KANGAROO LEATHER is widely accepted as being one of the strongest light weight leathers available. Yet the reasons for this strength are not widely appreciated.
Studies conducted by the Australian CSIRO confirm that kangaroo is one of the strongest leathers of similar substance available (Stephens 1987).
Similarly when split into thinner substances kangaroo retains considerably more of the original tensile strength of the unsplit leather than does calf. When split to 20% of original thickness kangaroo retains between 30 to 60% of the tensile strength of the unsplit hide. Calf on the other hand split to 20% of original thickness retains only 1-4% of original strength (Stephens 1987).
Studies of the morphology of kangaroo leather compared to bovine help explain these remarkable differences.
The collagen fibre bundles in cattle hide are arranged in a complex weaving pattern. The fibres are often at angles as much as 90 degrees to the skin surface. Cattle hide also contain sweat glands, erector pili muscles and a distinct gradation in elastin levels, concentrated in the upper part of the skin.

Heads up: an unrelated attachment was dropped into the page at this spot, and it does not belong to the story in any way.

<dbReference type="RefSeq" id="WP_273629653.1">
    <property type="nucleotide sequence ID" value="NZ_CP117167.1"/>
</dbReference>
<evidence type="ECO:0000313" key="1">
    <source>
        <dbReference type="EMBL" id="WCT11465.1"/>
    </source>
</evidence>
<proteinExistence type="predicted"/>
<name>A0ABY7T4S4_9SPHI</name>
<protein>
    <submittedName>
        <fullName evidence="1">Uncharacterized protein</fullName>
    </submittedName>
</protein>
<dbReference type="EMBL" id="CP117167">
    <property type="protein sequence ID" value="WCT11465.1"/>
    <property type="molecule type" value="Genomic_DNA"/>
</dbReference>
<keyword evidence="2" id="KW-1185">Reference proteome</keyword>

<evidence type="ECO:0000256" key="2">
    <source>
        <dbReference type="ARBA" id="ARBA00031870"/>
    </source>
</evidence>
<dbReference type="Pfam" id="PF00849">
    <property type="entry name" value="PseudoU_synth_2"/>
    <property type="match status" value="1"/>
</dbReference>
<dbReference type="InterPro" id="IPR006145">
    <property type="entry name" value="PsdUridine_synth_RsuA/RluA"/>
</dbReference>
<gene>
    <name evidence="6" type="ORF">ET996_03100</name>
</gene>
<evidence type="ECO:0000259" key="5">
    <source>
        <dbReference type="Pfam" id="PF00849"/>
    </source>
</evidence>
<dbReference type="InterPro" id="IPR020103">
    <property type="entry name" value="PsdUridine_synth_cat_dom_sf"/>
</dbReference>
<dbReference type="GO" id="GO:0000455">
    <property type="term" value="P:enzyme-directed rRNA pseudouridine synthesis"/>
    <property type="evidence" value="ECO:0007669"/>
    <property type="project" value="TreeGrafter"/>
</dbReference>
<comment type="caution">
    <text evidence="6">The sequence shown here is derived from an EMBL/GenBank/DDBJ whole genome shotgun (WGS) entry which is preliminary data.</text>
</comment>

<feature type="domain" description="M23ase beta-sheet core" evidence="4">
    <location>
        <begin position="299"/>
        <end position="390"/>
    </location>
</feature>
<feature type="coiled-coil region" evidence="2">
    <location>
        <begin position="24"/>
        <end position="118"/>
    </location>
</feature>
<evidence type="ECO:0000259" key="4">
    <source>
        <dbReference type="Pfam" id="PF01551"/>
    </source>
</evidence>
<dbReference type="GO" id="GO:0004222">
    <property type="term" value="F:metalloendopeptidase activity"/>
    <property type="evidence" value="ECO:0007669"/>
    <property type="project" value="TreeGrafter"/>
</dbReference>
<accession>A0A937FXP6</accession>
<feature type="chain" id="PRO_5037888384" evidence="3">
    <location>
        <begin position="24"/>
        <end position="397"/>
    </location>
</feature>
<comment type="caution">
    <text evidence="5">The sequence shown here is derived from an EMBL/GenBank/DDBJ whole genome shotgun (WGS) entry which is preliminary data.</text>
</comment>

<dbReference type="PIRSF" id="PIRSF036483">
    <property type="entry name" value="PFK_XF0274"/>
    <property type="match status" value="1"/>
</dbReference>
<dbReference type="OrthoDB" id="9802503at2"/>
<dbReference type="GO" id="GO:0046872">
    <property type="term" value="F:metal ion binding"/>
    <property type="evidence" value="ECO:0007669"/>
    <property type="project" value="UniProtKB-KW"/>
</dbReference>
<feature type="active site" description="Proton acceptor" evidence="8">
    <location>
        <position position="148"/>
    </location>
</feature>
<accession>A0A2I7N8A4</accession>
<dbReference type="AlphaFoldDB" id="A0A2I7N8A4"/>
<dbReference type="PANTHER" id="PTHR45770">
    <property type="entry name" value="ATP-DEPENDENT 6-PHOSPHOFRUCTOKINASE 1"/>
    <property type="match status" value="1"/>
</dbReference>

Kangaroo on the other hand has been shown to have a highly uniform orientation of fibre bundles in parallel with the skin surface. It does not contain sweat glands or erector pili muscles and elastin is evenly distributed throughout the skin thickness (Bavinton et al 1987). This structural uniformity explains both the greater tensile strength of the whole leather and the greater retention of strength in splits. Bovine skin is much more complex in cross section. Hence in whole section it has many more weak point from which tears can start when placed under tension. In addition when sliced into splits the collagen fibres running at significant angles to the skin surface will be cut. These then become weak points in the structural strength.
Thus the structural uniformity in the morphology of kangaroo leather readily explains its dramatic strength and the retention of this strength when split.
This uniformity requires efficient fat liquoring and staking to obtain optimal results from processing. These processes have the effect of unsticking fibre bundles from each other, thereby enabling each bundle to move independently. Since kangaroo fibres are aligned parallel to each other they contact other fibres along much of their length. Bovine fibres on the other hand only contact other fibres at the points where they intersect with them.
This article was taken from NEWR - the bi-monthly official journal of the Australian Kangaroo Industry.
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